KUALA LUMPUR (Oct 28): Former youth and sports minister Syed Saddiq Syed Abdul Rahman has been ordered to enter his defence for all four charges in a criminal trial involving more than RM1 million linked to Bersatu's youth wing Angkatan Bersatu Anak Muda (Armada).
In delivering his brief decision on Friday (Oct 28), judicial commissioner (JC) Datuk Azhar Abdul Hamid said that the prosecution had established a prima facie case, and therefore the former Armada chief has to enter his defence.
"I have examined the entire evidence presented by the prosecution. After giving maximum consideration as required by the law, I am satisfied that the prosecution has proven a prima facie case for all four charges against the accused. The accused is ordered to enter his defence for all the charges," the JC said.
Azhar added that there are three ways for Syed Saddiq to defend himself. He can either give evidence under oath and be subjected to cross-examination,
give an unsworn statement from the dock where he will not be cross-examined, or choose to remain silent, where the court will have no choice but to mete out a sentence.
Syed Saddiq's counsel Gobind Singh Deo said that his client will give evidence under oath, and the defence is planning to call 15 witnesses, including Syed Saddiq himself.
The court set Feb 22 to 24, March 13 and 14, and April 10 to 14 next year as trial dates.
The incumbent Muar Member of Parliament faces four charges in total — one charge of abetting Armada's former assistant treasurer Rafiq Hakim Razali in committing criminal breach of trust (CBT), one charge of misappropriation of party funds, and two money-laundering charges.
Speaking to the press after the decision, Syed Saddiq said that this is an opportunity to tell his side of the story, and to clear his name in the court of law.
"It has come where I am given an opportunity to give a sworn testimony, and to call defence witnesses to tell my side of the story, so that justice can win," he said.
He added that he entered politics to "clean it up", and will continue fighting for the people.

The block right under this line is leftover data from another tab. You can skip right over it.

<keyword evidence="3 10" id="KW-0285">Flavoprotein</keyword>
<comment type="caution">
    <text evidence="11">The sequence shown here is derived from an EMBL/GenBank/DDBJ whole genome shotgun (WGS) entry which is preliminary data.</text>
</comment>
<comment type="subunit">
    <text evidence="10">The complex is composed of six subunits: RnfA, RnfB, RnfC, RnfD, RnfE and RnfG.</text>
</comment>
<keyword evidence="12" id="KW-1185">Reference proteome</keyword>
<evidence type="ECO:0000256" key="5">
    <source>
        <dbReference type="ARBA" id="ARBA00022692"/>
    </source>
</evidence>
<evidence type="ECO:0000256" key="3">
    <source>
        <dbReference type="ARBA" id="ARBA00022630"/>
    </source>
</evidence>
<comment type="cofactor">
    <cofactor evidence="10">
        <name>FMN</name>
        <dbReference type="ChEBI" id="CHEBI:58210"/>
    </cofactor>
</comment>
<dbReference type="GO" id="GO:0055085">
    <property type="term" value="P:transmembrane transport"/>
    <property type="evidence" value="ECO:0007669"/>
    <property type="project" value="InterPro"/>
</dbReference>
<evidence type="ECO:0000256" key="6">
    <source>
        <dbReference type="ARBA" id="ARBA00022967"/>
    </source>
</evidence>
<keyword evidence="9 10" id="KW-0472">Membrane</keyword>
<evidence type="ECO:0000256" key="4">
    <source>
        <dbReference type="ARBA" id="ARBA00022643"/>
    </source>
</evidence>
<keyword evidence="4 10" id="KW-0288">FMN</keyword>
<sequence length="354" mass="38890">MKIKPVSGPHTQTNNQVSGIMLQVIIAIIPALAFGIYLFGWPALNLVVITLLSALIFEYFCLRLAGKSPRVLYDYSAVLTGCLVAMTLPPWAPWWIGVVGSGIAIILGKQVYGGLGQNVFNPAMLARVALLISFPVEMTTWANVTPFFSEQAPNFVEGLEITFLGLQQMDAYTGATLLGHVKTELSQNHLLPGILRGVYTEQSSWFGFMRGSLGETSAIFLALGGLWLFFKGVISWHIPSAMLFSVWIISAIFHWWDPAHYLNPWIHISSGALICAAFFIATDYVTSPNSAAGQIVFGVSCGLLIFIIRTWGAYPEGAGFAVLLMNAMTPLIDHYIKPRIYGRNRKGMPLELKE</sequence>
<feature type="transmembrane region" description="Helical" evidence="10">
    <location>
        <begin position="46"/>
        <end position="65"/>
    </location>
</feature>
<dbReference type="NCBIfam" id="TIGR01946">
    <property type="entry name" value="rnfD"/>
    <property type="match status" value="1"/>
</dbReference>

The current Malaysian United Democratic Alliance (Muda) president's trial began on June 21, and the prosecution wrapped up its case on Sept 27. Thirty witnesses took the stand, including Syed Saddiq's father Syed Abdul Rahman Alsagoff and mother Sharifah Mahani Syed Abdul Aziz.
For the first charge, Syed Saddiq is charged with abetting Rafiq in committing CBT involving RM1 million of party funds in March 2020.
The prosecution, led by deputy public prosecutor (DPP) Datuk Wan Shaharuddin Wan Ladin, argued that mere intention to commit the offence in the abetment charge Syed Saddiq faces is sufficient, and that the prosecution has proven his ill intention.
The court has heard witnesses testify that the 30-year-old said the monies were his hard-earned money. Wan Shaharuddin also highlighted testimonies where witnesses told the court that the funds were for party use, and not for the political mileage of any individual.
Citing the forensic report of WhatsApp conversations produced in the court, the DPP argued that the accused's behaviour and intentions need to be looked at holistically, and not limited to one juncture in time.
The defence, led by Gobind and Haijan Omar, have contended that the monies were used for party purposes, namely Covid-19 assistance, Ramadan and Hari Raya programmes. The use of these funds, they said, was a collective decision by the party's central leadership, and not by Syed Saddiq alone.
They also pointed out that Syed Saddiq did not receive a single sen from the funds, and the monies were all spent on party programmes.
Throughout the trial, the defence also argued that the withdrawal of the funds did not contravene the party's constitution.
For the first charge, framed under Section 406 of the Penal Code, Syed Saddiq faces a jail term of up to 10 years, whipping and a fine.
As for the second charge, Syed Saddiq is charged with misusing RM120,000 of party contributions belonging to Armada Bumi Bersatu Enterprise (ABBE) in April 2018. ABBE is a company set up to generate income for Bersatu's youth wing Armada through merchandise sales. The sum was transferred to Syed Saddiq's personal Maybank account.
The defence has contended that these were funds raised during two fundraiser events — in Muar, Johor, and Ampang, Kuala Lumpur — and belonged to Syed Saddiq, as it was raised for his election campaign in 2018.
The prosecution, however, maintained that the funds were not for Syed Saddiq's personal use, but rather for the use of the party, hence the misappropriation.
During submissions, DPP Mohd Afif Ali argued why the monies were not deposited directly into Syed Saddiq's personal account, but through a party-linked account.
For the second charge, framed under Section 403 of the Penal Code, Syed Saddiq faces a jail term up to five years, whipping and a fine.
He also faces two charges of engaging in money-laundering activities involving two transactions of RM50,000 each — money believed to be proceeds of unlawful activities — via his Maybank Islamic account and his Amanah Saham Bumiputera account in June 2018.
The two charges were framed under Section 4(1)(b) of the Anti-Money Laundering, Anti-Terrorism Financing and Proceeds of Unlawful Activities Act 2001, which are punishable under Section 4(1) of the same Act, with a maximum jail term of 15 years, and a fine of not less than five times the amount involved.
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